May 28-May 29, 2020
“What a long strange trip it’s been,” goes the song. And it seems forever since New Year’s Day when the year was young and full of promise. If anyone had told me in January that we would be reopening in May, I would have asked, “Reopening from what?” But we don’t have to ask now. We know.
January 1: Front page, L.A. Times: Protesters attack the U.S. Embassy in Iraq. A family camps on the sidewalk to get a good view of the Rose Parade. An article suggests ways to get organized–always a good topic for New Year’s Day.
Jan. 18: Only two weeks later LAX and JFK airports starts screening arrivals from Wuhan. But the article assures us: “The likelihood that the virus will spread within the United States is still considered low.”
Jan. 25: Front page: “Virus is no cause to panic, experts caution,”. The article goes on to say that if this were a Hollywood movie, now would be the time to panic, but, since it’s just real life all we have to do is wash our hands and go on with our weekend plans. Our what?
Jan. 31: Front Page: “Outbreak declared a global health crisis.” WHO calls it a crisis because it has spread to 4 continents and has infected more than 9.000 people. (Now do we panic?)
Feb. 10: Front page: Oscar winners! “Barrier-breaking wins for ‘Parasite’ ” But back in section B (California) there’s a warning sign that for some Americans life has changed, as a couple from Santa Clarita describes their “Life on a cruise in virus limbo.”
In February the news covered China’s lockdowns in February. Then came northern Italy. In mid-March, WHO declared COVID-19 a pandemic. Trump declared a national emergency and issued a ban on travel from Europe. My group got home from Portugal on Friday, March 13, the last day for arrivals from Europe. It wasn’t clear whether American citizens would be allowed to return later. The airports were packed with people trying to get out in time.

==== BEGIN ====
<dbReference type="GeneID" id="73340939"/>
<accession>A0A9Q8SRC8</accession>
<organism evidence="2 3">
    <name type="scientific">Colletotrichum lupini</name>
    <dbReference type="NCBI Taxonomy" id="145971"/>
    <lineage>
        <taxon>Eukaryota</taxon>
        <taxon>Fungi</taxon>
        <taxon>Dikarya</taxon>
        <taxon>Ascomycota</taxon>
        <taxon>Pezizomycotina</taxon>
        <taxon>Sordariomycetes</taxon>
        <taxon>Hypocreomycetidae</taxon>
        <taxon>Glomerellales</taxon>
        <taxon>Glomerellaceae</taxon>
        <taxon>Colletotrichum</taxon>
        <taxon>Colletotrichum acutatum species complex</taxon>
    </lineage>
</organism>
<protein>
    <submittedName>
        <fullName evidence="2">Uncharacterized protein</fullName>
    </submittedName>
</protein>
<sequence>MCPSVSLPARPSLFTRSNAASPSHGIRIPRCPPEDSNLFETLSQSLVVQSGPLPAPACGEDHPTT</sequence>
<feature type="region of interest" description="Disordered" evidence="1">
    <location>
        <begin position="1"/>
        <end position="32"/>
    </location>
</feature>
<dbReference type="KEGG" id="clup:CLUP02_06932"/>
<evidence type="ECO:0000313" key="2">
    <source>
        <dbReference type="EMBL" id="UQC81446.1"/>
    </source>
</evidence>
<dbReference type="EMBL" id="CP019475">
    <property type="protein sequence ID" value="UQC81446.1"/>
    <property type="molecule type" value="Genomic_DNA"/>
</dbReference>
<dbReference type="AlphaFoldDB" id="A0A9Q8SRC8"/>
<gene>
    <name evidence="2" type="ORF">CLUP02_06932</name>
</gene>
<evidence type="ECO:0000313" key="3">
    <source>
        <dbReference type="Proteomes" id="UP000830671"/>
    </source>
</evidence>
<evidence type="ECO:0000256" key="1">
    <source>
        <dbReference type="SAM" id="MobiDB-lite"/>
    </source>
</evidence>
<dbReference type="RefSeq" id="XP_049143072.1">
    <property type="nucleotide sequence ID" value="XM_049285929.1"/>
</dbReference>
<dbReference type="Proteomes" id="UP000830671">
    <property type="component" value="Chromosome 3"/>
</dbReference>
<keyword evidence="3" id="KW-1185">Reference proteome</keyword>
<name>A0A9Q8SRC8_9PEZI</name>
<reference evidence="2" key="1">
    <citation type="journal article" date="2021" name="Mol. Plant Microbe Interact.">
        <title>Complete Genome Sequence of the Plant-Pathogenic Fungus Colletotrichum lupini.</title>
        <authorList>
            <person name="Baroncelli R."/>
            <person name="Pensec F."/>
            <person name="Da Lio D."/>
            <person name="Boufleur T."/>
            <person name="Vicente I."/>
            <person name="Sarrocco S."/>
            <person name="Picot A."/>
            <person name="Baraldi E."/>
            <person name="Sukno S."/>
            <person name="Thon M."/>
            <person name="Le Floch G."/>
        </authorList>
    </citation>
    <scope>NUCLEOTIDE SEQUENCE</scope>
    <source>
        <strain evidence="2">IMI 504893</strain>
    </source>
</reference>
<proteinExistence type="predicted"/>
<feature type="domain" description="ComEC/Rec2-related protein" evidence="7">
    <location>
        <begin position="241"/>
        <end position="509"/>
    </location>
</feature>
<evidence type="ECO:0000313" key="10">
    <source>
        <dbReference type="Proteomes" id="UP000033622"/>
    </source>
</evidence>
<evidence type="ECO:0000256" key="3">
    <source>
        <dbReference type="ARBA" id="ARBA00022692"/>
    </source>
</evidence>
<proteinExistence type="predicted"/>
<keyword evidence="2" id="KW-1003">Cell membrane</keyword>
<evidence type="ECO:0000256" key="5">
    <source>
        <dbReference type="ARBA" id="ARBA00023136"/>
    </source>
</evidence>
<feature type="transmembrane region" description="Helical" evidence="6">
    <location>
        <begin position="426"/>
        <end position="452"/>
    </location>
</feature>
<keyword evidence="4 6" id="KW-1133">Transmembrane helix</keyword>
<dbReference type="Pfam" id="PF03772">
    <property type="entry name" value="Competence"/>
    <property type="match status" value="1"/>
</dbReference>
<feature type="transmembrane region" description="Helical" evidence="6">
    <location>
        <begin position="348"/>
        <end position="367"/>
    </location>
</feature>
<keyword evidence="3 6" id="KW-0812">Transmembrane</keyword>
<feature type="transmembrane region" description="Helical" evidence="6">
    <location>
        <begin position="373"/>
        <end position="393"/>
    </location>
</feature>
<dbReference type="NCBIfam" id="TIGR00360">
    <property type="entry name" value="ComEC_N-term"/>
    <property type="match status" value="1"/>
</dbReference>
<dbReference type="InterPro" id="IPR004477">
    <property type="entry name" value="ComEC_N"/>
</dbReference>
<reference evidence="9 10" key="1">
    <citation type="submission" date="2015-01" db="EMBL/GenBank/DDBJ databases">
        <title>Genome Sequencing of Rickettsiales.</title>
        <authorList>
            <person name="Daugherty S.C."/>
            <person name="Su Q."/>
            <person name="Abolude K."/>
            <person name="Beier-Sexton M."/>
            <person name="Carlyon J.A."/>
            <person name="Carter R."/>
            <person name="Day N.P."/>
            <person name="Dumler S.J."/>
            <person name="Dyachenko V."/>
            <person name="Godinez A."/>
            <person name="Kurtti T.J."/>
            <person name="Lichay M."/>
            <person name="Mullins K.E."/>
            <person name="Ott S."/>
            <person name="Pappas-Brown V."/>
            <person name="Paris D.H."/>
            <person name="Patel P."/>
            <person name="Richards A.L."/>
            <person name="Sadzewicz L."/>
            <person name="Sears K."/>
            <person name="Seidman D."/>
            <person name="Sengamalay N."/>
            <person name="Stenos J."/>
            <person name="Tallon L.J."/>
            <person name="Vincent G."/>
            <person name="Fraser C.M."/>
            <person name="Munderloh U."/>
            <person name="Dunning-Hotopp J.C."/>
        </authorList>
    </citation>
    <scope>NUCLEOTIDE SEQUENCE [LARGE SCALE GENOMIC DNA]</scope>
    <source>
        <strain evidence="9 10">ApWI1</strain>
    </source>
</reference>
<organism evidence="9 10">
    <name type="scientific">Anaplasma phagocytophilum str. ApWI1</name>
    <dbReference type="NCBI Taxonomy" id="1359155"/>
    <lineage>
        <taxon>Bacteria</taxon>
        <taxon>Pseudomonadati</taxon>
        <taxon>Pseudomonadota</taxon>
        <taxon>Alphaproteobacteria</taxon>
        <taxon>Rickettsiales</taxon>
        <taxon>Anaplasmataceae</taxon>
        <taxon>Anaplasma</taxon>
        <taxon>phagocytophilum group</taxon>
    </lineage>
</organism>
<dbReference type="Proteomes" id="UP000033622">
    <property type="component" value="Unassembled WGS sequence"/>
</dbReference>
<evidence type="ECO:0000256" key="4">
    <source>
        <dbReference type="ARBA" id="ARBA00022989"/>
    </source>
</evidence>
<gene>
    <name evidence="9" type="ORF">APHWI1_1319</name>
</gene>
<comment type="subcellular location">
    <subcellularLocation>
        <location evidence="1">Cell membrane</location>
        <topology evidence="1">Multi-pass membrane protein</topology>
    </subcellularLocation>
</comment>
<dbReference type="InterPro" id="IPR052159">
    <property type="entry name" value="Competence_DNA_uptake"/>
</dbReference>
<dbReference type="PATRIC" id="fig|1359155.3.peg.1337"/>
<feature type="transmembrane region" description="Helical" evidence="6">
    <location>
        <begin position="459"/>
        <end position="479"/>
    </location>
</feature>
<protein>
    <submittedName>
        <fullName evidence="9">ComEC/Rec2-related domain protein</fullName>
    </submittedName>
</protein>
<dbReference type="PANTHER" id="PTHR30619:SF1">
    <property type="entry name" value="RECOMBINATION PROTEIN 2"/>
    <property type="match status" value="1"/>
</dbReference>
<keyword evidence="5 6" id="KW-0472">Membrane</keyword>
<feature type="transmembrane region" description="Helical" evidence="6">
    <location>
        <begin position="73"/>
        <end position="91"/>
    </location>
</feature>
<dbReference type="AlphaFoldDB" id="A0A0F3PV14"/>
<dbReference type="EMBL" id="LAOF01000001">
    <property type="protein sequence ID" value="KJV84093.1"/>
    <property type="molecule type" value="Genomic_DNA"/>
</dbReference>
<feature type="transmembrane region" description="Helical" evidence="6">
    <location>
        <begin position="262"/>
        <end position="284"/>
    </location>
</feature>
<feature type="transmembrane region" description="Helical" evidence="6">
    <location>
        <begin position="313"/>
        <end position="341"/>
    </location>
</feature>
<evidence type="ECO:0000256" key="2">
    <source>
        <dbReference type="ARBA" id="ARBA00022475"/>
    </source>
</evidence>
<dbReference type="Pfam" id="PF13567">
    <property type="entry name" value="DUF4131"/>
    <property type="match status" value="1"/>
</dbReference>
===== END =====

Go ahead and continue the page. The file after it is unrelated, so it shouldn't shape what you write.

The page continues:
By Sunday, March 15, the entire front page of the L.A. Times was COVID-19 related: school closures, events cancelled, telecommuting recommended, concerns about Mardi Gras festivities. Spain locked down. Shortages of toilet paper and hand sanitizer which would last for months had already begun. This is when life changed noticeably in our part of the world.
A few days later the federal government announced the need to shut down nonessential travel, close restaurants, and prohibit gatherings of over 10 people for at least 15 days. Already six counties in the San Francisco area had issued shelter-in-place orders, closing businesses and schools at least through April 7. Universities closed dining halls and residence halls. Clubs cancelled meetings, businesses cancelled conventions, teams cancelled practices. A front-page article in the L.A. Times on March 18 read, “Grim Dilemma: Wreck economy or threaten lives?” On Tuesday, March 19, California’s Governor Newsom issued a statewide stay-at-home order effective through April 19.
By March 31, the Olympic Games had been rescheduled and more than one-third of the world’s population was on lockdown.
Nobody was sure how long our lockdown would last. A couple of weeks? Until Easter? Memorial Day? And it’s still not clear, even now. Because back in mid-March reopening seemed simple. Just open everything back up again, I thought.